WTVJ-TV (Channel 6) senior correspondent Ike Seamans doesn't take infirmity lightly. Or quietly. Back in November 1997 he had a heart attack right there onscreen. That's right. He taped his suffering then played it for the world during sweeps week. Truth be told, his ticker is doing better than his station.

This month Seamans takes his suffering to a national level. The Columbia Journalism Review, in an article about stress, notes that the 61-year-old newsman suffered from the malady. Indeed Seamans described for the magazine a long-ago incident that forced him to slow down. Burnout hit him like a pile driver. "I couldn't do it the way I was doing it before," he told CJR. "I wasn't comprehending the stories as sharply."

Now Seamans says he's back to warp speed: "I am not an anemic little fart. I am working more hours than I have ever worked before ... [but] it's a hell of a way to get famous."

Last Tuesday Herald columnist Liz Balmaseda gushed that sugar baron Alfonso Fanjul, whom she called (yuck!) "Alfy," "commands an eclectic universe." Fanjul "defied all the usual caricatures" and received a "big 'gracias' from Jorge Mas Jr." for throwing a fundraiser for President Clinton. Nice fella, huh? What she didn't tell you was that, before writing the fawning piece about Fanjul, ol' Alfy had invited her to the shindig at his Gables Estate manse. Most journalists weren't given access. They had to glean information from a pool reporter, who shared information with colleagues. Everyone else had to pay $25,000. Moreover Balmaseda heaped all this praise on a man whom even her colleague Carl Hiaasen has called "grossly wealthy" and someone who "uses the Everglades as a toilet."

Balmaseda insists that she was given "an exclusive as a reporter" to cover the gathering. "I took notes and interviewed people," she explains.

Al Scaletti has all the luck. First authorities investigate the 33-year-old bail bondsman for bribing jail guards. Then 27-year-old Daniel Walker, Jr., alleges that Scaletti knocked out eight teeth during a botched apprehension. And now Scaletti has been picked up for armed burglary with aggravated battery.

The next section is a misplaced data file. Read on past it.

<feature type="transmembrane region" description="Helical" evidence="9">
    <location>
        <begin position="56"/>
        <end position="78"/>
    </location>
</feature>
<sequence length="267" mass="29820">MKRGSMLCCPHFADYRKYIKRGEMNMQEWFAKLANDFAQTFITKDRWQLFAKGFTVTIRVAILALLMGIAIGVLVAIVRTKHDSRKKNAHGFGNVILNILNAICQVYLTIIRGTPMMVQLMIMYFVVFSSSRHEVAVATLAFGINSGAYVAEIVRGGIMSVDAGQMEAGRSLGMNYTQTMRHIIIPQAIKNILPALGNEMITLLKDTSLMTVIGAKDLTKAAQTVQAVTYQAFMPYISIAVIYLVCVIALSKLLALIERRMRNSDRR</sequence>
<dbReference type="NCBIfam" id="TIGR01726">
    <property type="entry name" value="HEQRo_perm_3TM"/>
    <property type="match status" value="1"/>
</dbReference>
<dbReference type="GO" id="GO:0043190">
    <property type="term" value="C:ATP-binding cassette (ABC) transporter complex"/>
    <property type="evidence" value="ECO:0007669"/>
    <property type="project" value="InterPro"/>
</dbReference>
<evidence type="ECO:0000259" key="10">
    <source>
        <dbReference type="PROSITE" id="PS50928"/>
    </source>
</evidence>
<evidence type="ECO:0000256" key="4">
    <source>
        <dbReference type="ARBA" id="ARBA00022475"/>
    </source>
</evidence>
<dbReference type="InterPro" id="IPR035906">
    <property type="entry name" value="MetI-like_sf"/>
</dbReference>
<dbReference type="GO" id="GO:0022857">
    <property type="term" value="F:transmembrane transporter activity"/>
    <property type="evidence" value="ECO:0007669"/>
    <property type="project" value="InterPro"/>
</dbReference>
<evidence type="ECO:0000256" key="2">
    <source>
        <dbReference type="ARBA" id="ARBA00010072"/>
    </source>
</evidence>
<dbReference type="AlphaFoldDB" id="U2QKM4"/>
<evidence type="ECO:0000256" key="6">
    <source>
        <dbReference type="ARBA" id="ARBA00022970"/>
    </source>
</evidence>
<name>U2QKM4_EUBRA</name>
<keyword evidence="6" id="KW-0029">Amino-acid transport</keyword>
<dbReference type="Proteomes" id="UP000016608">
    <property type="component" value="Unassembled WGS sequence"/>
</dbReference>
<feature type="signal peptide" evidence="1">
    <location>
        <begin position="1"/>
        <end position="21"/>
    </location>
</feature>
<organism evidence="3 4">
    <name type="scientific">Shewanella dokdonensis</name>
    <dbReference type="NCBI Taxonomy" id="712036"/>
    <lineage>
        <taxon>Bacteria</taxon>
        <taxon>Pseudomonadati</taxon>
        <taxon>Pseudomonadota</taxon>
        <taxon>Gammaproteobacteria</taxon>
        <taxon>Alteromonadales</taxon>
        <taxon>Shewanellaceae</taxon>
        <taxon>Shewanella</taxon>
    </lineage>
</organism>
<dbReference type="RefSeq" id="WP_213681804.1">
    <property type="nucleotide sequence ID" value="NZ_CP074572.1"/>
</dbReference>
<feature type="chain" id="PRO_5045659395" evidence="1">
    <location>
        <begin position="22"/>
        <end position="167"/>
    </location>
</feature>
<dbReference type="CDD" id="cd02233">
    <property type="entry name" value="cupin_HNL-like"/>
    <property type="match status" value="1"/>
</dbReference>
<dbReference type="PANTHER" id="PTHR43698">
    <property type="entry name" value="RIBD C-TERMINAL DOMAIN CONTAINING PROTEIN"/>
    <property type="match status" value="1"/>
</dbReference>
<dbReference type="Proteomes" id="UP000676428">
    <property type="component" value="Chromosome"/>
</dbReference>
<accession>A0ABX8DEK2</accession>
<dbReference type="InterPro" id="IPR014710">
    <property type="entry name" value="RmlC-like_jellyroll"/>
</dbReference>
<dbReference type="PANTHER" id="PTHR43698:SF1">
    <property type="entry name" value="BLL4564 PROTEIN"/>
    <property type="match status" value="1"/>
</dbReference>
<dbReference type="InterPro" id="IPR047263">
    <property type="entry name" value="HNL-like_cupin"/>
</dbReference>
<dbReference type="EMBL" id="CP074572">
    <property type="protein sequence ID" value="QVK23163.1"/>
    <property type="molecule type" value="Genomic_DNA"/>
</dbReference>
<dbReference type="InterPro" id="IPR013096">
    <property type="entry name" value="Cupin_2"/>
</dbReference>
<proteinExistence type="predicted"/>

But there's a bright spot for the public in all of Al's bad fortune. There's absolutely no chance he'll violate any bond agreements. See, Judge Ronald Dresnick denied bail because of the risk that Scaletti might leave the area. The purported bruiser faces a possible sentence of life in prison because he allegedly used a gun to hit Walker.

Was it just Riptide's imagination, or did that guy on WLRN-FM (91.3) really say that? Yep, Sean Toner, a fill-in newscaster who works for Shadow Broadcast Service (which is contracted by the public radio station) reported the sad case of 22-year-old James Scavoni recently. Scavoni, it seems, fell overboard while on a cruise aboard the Destiny, a very large ship operated by Carnival Cruise Lines. Despite a lengthy search, his body didn't turn up. He was likely dead.

Toner reported all this then made a joke: "Maybe it was his ... destiny."

"I don't think it was in bad taste," he comments. "I do a lot of play on words, but not to chagrin [sic] anyone's personal feelings."

Round one in Madonna v. Madonna goes to Frank Pinter, the oft-married owner of the colorful Eastside restaurant near NE 79th Street and Biscayne Boulevard. A judge last week ruled that Pinter is due about $600. You'll recall that Pinter, owner of Madonna's Restaurant, sued his strip joint neighbors, Club Madonna, over an unpaid catering bill.

Pinter says he isn't sure whether he'll ever be paid, but that's not the point. "The money isn't what I went to court for," he remarks. "I went there to tell people that I don't cook for free."

One more thing: His nemesis at Club Madonna has changed the name on the marquee. It's Black Gold. Pinter has no plans to dump the Madonna moniker.

as told to Chuck Strouse

Tips? Call 305-571-7605 or e-mail [email protected]


KEEP MIAMI NEW TIMES FREE... Since we started Miami New Times, it has been defined as the free, independent voice of Miami, and we'd like to keep it that way. With local media under siege, it's more important than ever for us to rally support behind funding our local journalism. You can help by participating in our "I Support" program, allowing us to keep offering readers access to our incisive coverage of local news, food and culture with no paywalls.